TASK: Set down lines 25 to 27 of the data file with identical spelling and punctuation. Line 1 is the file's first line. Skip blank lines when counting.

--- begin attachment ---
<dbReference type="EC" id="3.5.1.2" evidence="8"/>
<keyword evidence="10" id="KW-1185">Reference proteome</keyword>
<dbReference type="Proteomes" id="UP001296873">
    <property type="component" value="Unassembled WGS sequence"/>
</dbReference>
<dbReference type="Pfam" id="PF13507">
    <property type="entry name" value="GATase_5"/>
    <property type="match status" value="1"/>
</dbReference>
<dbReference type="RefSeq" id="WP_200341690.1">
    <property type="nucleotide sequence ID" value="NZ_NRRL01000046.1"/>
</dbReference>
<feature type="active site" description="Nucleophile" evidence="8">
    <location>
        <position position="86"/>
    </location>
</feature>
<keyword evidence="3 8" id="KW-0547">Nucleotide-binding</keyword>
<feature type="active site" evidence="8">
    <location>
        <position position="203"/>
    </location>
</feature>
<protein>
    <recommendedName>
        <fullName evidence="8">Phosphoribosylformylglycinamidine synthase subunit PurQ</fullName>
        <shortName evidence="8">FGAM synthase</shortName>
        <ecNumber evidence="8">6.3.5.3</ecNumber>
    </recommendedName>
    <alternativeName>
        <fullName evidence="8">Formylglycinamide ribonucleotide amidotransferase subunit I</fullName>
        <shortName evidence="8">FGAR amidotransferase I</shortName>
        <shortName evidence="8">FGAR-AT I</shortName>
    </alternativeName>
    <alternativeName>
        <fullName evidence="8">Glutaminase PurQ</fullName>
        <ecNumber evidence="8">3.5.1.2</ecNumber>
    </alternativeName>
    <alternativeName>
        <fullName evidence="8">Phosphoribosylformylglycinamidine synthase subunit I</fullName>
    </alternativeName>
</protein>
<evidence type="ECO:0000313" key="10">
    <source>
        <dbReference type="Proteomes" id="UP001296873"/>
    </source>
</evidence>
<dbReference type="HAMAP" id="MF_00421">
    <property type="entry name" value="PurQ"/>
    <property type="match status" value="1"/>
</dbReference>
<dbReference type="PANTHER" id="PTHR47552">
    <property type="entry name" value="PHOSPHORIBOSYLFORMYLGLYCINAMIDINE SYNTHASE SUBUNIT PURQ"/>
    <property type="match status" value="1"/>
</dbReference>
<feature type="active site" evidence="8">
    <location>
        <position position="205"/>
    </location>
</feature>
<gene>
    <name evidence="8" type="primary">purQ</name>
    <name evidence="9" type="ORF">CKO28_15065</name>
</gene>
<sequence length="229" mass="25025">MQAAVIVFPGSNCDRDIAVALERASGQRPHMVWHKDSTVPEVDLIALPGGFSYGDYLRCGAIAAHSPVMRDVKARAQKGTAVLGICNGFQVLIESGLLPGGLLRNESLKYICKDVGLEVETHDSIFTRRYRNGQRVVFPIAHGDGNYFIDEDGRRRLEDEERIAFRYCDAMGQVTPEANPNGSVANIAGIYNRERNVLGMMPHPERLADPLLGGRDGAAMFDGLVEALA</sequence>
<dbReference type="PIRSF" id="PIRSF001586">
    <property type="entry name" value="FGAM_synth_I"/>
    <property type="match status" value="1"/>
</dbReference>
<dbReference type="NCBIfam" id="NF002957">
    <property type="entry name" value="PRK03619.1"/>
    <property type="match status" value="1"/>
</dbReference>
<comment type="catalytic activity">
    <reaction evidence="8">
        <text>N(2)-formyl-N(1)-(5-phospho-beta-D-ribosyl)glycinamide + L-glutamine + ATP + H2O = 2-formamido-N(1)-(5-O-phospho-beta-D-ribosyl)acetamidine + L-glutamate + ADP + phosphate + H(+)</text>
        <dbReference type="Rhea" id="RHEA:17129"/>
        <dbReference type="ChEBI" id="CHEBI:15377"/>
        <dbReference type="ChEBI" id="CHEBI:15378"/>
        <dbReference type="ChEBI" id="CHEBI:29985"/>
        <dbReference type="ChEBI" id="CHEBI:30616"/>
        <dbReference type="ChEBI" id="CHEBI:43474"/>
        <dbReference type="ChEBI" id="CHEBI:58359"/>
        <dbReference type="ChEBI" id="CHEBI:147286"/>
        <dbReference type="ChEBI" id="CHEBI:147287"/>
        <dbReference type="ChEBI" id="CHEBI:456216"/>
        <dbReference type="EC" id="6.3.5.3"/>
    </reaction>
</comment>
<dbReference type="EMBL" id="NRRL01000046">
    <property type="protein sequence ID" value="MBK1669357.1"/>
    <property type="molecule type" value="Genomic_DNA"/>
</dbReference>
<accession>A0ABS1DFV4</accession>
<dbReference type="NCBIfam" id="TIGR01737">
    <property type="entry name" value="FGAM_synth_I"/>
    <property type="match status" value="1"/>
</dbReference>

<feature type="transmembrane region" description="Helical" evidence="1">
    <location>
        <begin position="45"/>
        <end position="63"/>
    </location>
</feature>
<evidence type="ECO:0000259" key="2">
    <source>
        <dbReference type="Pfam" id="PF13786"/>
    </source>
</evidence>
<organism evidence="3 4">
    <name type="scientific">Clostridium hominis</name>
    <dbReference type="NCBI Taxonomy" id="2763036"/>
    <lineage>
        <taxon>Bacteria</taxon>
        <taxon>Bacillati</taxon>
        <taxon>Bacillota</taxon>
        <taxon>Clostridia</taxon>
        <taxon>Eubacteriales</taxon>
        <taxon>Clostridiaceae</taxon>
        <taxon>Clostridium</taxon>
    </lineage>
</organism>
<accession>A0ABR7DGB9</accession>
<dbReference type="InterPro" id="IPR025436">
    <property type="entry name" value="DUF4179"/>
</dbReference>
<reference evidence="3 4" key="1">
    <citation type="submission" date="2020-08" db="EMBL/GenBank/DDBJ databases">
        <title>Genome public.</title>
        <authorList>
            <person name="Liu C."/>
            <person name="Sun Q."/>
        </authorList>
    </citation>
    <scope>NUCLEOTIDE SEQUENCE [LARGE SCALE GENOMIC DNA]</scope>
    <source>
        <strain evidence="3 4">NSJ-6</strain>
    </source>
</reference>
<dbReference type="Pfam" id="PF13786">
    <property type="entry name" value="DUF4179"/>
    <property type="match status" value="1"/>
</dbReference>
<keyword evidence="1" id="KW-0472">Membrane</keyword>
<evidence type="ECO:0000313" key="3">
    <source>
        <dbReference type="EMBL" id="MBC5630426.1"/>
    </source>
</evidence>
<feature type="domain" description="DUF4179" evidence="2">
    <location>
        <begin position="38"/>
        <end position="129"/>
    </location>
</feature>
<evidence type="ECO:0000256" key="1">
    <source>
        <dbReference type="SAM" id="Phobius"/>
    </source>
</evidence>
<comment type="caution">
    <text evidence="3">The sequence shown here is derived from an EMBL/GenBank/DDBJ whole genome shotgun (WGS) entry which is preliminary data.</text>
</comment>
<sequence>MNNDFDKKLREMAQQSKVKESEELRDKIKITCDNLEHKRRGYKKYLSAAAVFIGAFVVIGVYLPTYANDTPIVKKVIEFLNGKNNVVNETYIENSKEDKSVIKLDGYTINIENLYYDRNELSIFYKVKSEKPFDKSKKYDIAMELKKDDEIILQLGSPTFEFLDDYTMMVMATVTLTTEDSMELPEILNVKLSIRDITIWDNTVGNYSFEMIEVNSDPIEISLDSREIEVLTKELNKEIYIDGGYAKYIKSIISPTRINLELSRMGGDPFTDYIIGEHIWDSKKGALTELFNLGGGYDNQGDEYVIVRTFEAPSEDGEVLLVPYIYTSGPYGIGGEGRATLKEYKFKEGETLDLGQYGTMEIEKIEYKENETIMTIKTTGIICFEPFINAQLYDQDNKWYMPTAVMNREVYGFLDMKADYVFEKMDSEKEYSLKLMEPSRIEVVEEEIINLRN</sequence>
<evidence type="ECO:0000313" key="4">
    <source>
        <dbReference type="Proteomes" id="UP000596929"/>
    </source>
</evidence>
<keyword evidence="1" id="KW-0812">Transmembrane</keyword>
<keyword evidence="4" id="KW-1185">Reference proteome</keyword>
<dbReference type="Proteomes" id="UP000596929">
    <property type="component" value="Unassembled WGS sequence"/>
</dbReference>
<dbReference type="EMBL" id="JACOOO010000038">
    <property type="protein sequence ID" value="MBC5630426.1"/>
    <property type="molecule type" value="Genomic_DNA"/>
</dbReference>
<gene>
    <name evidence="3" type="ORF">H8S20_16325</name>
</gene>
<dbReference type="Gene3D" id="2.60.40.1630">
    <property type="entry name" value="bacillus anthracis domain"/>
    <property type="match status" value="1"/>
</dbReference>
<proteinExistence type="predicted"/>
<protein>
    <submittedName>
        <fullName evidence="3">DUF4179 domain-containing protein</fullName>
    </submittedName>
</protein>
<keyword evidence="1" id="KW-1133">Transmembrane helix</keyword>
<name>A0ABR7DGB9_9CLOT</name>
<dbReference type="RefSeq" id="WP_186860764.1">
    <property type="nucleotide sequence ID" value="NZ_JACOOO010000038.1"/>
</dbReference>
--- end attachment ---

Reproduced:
    <recommendedName>
        <fullName evidence="8">Phosphoribosylformylglycinamidine synthase subunit PurQ</fullName>
        <shortName evidence="8">FGAM synthase</shortName>